Our recent discussions of assessment seemed to give short shrift to an important teaching tactic: service learning. Relating classroom activities to conditions, events, and trends in the larger world enhances students’ interest in those activities. That in turn reinforces competencies and skills gained.
In my Web Programming class (CSC 201) in Spring 2009, service learning was at first absent. Students were lectured on, led through lab work in, and mentored regarding topics including:
HTML (the “native language” of web pages, that uses components like the ‘tag’ BODY and the ‘attribute’ BGCOLOR)
MySQL (a full-function database management system quite comparable to high-end packages like Oracle; widely used on servers that offer Web-based functions that require dynamic data, such as purchases)
PHP (one of two programming languages – the other is Perl – almost universally used to provide interactivity between Web browsers and servers; such interactivity can’t be provided by HTML)
Despite their all being upperclass computer science majors, and therefore having significantly more than a nodding acquaintance with programming concepts and practices, my students slogged. Writing lines like
<BODY TEXT="#435D36" BGCOLOR="#F5F5F5">
to define the background and text colors of a web page, rather than pointing and clicking in a program like DreamWeaver, is both challenge and effort, even for the computer-very-literate.
Noting the slog and seeking some way to ameliorate it, I talked to the class about reworking their semester project, by including in it a service learning experience. At first skeptical, they quickly warmed to the idea. The group's first design decision? That the web site they would create, and the MySQL database and PHP programming that might be needed to support it, should address topics my folks felt would be of interest to the entire LU student body.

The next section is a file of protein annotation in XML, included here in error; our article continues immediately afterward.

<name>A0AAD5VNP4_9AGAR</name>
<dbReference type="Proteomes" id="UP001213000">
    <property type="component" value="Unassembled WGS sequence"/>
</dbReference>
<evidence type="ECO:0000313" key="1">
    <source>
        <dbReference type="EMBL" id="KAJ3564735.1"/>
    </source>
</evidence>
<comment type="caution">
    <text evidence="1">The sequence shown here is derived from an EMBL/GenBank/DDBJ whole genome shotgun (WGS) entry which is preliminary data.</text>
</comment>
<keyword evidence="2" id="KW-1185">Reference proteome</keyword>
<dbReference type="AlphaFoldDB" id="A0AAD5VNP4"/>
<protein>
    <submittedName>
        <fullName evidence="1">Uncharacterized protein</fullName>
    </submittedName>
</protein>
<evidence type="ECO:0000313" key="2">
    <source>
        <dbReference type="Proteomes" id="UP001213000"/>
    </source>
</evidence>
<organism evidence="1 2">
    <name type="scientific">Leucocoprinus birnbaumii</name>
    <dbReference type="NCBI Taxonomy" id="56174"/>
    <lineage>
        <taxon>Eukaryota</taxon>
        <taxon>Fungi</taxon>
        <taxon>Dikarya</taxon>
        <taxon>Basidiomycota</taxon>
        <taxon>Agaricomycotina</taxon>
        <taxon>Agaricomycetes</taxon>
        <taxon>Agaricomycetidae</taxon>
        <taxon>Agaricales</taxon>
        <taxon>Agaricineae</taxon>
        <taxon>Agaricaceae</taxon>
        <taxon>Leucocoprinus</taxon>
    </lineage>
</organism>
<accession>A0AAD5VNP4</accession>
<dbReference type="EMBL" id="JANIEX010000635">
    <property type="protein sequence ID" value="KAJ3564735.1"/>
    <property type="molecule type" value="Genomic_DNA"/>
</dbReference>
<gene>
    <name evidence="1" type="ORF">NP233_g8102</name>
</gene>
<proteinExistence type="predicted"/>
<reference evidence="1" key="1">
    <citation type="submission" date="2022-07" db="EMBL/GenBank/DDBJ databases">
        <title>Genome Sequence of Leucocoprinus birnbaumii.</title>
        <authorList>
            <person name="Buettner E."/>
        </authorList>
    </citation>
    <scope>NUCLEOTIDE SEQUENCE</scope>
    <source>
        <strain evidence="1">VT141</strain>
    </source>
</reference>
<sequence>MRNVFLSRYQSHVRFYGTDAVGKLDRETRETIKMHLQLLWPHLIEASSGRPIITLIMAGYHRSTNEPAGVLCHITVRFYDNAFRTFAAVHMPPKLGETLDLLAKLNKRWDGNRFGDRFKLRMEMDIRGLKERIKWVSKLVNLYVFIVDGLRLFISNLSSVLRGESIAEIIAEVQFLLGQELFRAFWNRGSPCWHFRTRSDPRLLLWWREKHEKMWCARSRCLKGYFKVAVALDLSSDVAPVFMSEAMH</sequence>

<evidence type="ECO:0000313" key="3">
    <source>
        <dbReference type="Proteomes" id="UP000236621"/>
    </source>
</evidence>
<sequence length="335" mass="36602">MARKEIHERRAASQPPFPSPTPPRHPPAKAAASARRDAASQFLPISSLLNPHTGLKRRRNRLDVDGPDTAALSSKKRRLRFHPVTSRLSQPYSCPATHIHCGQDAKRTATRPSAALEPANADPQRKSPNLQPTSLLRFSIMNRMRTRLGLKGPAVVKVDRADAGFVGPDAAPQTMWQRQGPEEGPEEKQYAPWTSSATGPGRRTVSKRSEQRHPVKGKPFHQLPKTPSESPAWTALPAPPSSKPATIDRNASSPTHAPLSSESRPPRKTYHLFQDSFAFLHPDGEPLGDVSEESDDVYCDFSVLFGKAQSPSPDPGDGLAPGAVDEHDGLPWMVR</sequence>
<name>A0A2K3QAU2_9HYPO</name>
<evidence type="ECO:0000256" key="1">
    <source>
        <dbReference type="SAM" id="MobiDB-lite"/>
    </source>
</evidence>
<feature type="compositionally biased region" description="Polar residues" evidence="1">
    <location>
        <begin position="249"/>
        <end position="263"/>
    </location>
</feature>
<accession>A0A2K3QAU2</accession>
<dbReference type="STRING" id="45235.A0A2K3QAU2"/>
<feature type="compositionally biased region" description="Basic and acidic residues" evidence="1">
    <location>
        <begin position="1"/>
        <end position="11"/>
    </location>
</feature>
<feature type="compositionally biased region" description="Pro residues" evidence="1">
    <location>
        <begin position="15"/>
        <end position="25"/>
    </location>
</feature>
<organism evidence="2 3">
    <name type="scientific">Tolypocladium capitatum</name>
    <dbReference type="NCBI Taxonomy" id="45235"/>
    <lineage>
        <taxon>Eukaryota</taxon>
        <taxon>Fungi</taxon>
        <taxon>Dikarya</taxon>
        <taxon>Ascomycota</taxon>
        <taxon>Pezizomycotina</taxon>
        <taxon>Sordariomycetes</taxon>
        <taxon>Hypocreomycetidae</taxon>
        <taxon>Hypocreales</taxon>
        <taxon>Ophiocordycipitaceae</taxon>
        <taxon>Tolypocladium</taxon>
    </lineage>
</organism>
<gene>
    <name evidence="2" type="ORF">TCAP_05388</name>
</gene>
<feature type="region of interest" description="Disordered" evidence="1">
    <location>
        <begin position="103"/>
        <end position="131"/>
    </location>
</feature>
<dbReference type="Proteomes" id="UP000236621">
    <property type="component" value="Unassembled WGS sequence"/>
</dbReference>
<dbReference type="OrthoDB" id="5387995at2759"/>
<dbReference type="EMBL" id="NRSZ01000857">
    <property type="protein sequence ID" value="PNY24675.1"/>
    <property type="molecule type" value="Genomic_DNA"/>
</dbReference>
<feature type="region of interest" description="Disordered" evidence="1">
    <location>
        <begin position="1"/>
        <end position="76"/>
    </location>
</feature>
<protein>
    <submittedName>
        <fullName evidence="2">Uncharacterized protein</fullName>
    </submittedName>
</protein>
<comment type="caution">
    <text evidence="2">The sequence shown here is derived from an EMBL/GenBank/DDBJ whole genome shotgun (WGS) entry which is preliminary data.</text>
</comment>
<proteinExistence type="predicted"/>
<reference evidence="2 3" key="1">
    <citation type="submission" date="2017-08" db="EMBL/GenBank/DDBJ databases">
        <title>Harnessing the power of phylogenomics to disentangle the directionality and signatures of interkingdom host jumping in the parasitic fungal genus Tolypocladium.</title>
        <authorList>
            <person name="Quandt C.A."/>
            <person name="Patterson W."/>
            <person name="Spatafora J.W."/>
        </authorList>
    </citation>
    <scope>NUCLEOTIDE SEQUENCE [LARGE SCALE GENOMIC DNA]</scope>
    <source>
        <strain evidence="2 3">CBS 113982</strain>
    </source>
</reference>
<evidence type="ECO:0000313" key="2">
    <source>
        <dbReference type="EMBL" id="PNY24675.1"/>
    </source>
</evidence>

Direct, indirect, and even outright subjective assessment tools indicated that connecting classroom activities to a larger context improved student performance. Grades on subsequent quizzes and exams were higher than those on the midterm. Projects began to be completed with fewer requests for assistance. Group work proceeded more smoothly, with less and less instructor monitoring needed. And I saw clearly that my students’ enjoyment of and enthusiasm for CSC 201 had increased. They were not only learning, but having fun doing so. The website they created is still available, at